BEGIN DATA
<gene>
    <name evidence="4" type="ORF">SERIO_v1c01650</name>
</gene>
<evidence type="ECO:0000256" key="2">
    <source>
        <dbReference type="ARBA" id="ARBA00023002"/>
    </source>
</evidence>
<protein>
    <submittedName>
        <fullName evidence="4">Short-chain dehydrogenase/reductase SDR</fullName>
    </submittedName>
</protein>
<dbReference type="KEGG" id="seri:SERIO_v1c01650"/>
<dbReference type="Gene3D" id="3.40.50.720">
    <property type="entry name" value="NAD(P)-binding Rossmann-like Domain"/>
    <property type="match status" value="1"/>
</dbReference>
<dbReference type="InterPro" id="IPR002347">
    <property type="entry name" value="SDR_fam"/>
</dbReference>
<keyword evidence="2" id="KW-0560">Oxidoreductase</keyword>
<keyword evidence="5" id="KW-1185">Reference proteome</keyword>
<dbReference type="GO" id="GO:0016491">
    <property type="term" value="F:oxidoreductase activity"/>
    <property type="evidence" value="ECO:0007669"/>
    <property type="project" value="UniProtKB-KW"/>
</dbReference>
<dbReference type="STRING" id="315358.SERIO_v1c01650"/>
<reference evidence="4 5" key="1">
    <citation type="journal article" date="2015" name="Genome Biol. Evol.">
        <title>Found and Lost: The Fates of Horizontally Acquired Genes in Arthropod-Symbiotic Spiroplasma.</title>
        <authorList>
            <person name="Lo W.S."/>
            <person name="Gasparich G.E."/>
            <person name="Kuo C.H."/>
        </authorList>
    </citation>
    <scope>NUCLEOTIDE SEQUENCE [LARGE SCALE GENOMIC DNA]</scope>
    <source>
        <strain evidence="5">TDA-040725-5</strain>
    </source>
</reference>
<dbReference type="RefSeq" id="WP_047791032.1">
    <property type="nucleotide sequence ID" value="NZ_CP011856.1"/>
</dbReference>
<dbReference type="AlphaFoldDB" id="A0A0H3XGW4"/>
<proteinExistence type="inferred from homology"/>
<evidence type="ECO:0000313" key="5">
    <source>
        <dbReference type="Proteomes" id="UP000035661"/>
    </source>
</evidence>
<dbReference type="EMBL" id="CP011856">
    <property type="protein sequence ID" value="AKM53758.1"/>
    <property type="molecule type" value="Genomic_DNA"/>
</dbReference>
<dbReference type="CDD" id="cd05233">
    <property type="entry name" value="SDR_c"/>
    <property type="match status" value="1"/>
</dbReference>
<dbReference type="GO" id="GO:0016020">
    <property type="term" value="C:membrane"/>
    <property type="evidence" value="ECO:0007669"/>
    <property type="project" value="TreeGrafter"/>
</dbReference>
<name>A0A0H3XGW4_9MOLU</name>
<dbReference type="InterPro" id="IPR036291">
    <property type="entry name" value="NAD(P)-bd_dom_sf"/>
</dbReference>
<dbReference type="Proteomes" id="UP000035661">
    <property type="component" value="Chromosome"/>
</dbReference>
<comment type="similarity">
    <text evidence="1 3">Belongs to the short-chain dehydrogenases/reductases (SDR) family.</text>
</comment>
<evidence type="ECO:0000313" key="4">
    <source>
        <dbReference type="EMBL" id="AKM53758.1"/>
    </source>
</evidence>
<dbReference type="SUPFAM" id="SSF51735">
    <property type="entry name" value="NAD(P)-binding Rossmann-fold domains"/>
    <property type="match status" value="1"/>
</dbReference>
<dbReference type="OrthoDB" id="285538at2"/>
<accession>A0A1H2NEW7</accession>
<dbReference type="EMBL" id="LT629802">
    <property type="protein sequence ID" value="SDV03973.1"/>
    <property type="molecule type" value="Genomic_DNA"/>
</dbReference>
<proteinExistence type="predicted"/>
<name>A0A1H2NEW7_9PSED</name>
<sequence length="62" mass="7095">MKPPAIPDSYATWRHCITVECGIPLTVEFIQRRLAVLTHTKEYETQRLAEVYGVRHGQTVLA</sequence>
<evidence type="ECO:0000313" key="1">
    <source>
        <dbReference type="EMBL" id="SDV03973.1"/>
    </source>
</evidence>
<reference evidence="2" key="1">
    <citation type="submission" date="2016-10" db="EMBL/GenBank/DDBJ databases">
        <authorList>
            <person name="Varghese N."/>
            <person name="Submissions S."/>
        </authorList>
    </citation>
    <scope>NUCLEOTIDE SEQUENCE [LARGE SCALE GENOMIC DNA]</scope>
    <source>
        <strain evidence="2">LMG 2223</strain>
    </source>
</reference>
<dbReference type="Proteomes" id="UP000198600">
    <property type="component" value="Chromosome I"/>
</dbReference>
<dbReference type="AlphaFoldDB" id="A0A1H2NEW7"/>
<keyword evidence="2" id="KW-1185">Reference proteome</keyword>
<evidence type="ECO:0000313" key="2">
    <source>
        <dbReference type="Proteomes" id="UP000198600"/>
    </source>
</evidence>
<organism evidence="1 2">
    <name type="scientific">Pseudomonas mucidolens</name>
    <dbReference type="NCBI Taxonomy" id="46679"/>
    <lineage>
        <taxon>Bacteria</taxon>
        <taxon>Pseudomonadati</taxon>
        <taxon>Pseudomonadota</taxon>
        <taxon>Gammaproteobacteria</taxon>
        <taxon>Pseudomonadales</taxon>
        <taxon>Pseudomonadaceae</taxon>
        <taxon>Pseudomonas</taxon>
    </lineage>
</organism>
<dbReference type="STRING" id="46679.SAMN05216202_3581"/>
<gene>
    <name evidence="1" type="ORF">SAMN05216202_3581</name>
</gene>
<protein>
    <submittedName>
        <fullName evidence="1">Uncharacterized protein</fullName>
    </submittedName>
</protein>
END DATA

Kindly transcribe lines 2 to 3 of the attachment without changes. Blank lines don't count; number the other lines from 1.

    <name evidence="4" type="ORF">SERIO_v1c01650</name>
</gene>